Chip Gribben started off as a normal electric-car geek. It was 20 years ago, after seeing the Electric Vehicle Association of Washington, D.C.'s display at the D.C. auto show.
"We went to a meeting and drove the club's car," Gribben says. "It was a [Dodge Omni] TC3 electric conversion, and that's how we got into electric vehicles. We converted a Ford Escort."
Gribben didn't get into drag racing until later.
Electric vehicles are coming into their own, with offerings from Nissan (the all-electric Leaf), GM (the Volt, with a backup gas generator on board) and the Tesla, whose all-electric, four-door Model S just took a drubbing in The New York Times after it failed to meet a reporter's (and the manufacturer's) range expectation.
But as big manufacturers continue to increase useable range and amenities, EV tinkerers-the font of EV enthusiasm since the early '70s-have taken the cars to the other extreme. For more than a decade, a handful of hot rodders have built their electric vehicles for America's true proving ground: the quarter-mile drag strip. Last May, for the first time ever, Larry "Spiderman" McBride went zero to 200 mph on an electric motorcycle at a track in Virginia.
The trip took 6.9 seconds.
The bike-designed and built by Shawn Lawless in collaboration with Orange County Choppers (yeah, those guys)-was featured in a 2010 episode of the show after it broke the electric-motorcycle record the first time. (It ran about 7.5 seconds to 177 mph.) Called "Rocket," the bike is packed with 363 volts and 4,000 amps driving a 13-inch diameter motor.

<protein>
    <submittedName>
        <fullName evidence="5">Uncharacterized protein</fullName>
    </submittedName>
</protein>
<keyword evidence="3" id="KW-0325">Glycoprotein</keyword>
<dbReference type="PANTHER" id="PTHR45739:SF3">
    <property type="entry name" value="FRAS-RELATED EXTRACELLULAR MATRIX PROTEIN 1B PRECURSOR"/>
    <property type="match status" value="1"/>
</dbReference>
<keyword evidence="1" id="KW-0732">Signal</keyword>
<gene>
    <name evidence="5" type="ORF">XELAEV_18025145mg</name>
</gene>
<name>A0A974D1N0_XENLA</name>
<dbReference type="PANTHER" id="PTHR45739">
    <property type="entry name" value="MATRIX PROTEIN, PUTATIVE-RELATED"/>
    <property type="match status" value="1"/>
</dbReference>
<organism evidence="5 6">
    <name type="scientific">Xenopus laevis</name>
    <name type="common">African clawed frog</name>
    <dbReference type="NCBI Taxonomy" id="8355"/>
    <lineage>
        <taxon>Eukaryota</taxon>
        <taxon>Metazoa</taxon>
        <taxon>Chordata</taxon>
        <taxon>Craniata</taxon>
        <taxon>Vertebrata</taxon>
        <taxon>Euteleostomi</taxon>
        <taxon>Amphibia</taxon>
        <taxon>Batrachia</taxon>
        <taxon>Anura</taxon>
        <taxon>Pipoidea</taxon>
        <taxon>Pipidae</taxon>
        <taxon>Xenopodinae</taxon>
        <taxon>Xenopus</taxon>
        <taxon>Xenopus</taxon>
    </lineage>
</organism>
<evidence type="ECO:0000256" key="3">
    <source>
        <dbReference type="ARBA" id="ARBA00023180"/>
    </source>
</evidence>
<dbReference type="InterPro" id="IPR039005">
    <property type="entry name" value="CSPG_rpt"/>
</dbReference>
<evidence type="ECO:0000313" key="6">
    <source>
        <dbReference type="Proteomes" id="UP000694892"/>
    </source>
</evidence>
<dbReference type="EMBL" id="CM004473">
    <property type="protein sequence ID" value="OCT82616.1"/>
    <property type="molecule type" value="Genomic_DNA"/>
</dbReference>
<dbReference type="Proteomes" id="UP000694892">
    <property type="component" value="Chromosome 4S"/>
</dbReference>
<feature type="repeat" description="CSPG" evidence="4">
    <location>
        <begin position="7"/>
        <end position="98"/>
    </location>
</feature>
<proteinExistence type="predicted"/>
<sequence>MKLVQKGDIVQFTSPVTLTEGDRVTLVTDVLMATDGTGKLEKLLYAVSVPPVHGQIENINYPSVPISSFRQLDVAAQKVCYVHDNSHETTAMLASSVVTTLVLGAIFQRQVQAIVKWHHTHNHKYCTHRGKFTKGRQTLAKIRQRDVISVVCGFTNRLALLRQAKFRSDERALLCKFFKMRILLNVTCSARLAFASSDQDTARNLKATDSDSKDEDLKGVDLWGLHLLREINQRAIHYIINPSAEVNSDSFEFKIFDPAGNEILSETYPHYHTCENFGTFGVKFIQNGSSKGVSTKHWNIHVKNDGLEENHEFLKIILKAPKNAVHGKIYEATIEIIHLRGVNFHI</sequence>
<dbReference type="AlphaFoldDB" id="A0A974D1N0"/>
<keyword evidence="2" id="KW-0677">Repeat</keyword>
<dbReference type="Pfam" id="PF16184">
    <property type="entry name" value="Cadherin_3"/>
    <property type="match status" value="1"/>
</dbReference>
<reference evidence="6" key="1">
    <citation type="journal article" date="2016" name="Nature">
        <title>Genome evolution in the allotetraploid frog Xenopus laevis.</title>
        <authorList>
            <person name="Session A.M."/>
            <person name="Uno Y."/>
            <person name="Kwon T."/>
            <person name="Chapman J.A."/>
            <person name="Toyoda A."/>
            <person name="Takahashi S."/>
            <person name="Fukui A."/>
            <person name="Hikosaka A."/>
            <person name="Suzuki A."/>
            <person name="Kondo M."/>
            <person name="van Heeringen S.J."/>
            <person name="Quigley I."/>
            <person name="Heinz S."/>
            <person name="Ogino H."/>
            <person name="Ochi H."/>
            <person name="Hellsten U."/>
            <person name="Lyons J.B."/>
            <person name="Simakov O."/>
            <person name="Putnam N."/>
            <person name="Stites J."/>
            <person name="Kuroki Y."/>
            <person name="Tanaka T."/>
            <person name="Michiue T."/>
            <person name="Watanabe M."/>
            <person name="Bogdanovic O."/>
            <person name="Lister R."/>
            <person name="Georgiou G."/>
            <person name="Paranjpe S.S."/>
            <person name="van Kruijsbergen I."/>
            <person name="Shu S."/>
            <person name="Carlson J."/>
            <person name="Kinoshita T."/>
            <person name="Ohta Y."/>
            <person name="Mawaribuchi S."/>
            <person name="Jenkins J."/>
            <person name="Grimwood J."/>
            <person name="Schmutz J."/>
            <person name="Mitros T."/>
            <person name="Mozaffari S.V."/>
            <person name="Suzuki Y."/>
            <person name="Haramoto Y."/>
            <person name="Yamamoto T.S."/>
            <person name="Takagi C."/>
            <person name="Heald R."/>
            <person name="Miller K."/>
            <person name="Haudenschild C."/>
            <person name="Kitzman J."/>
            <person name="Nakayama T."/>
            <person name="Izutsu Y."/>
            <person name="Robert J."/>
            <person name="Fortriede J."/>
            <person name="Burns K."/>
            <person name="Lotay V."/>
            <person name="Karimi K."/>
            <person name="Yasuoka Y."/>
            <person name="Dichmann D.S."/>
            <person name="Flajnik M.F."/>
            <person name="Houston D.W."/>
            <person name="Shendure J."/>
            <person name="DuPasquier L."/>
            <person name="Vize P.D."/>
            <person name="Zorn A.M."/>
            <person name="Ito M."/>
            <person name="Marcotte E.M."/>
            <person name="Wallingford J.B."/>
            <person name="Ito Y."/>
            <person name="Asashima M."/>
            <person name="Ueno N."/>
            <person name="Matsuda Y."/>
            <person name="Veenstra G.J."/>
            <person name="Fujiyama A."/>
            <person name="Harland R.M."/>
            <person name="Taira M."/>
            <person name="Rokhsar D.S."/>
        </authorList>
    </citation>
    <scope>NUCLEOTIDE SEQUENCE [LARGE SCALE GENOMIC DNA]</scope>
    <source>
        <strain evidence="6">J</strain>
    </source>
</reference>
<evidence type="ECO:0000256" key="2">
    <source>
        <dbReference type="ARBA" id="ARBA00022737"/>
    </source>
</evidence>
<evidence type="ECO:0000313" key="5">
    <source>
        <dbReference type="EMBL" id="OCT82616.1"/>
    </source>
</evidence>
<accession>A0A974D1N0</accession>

Lawless, whose Ohio-based company designs and builds parade-float chassis, is now building a drag car for the legendary racer Don Garlits, accoring to Gribben. "He wants to be the first to break 200 mph with an electric car," he says. (Actually, that car is done and running-all 2,011 horsepower's worth.)
Gribben's old Escort-a 1986 model-has a 9-inch motor and 18 golf-cart batteries delivering 144 volts. He says it would do the quarter-mile in about 18 seconds at 70 mph. "Not bad but nothing to brag about," he says. Gribben commuted a few miles to work (at NASA's Goddard Space Flight Center) and back with it for many years; it is currently hibernating while he decides whether to refuel it with good old lead acid batteries for $2,600 or upgrade to the new lithium iron phosphate (LiFPo) batteries, which might double the car's 50-mile range.
"The lithiums are the thing-if you have the money," he says. "They require special balancing of the cells." Gribben would have to buy a new battery manager and charger; he figures the cost would total about $8,000. It's a lot to invest.
"The car's really old," he says. "Parts are breaking off. It's starting to rust."
A friend of Gribben's let him test drive a new Tesla last week, he says: "It's gorgeous. Very easy to drive." Gribben says he had no trouble with its range or useability. It makes going back to the Escort all the harder.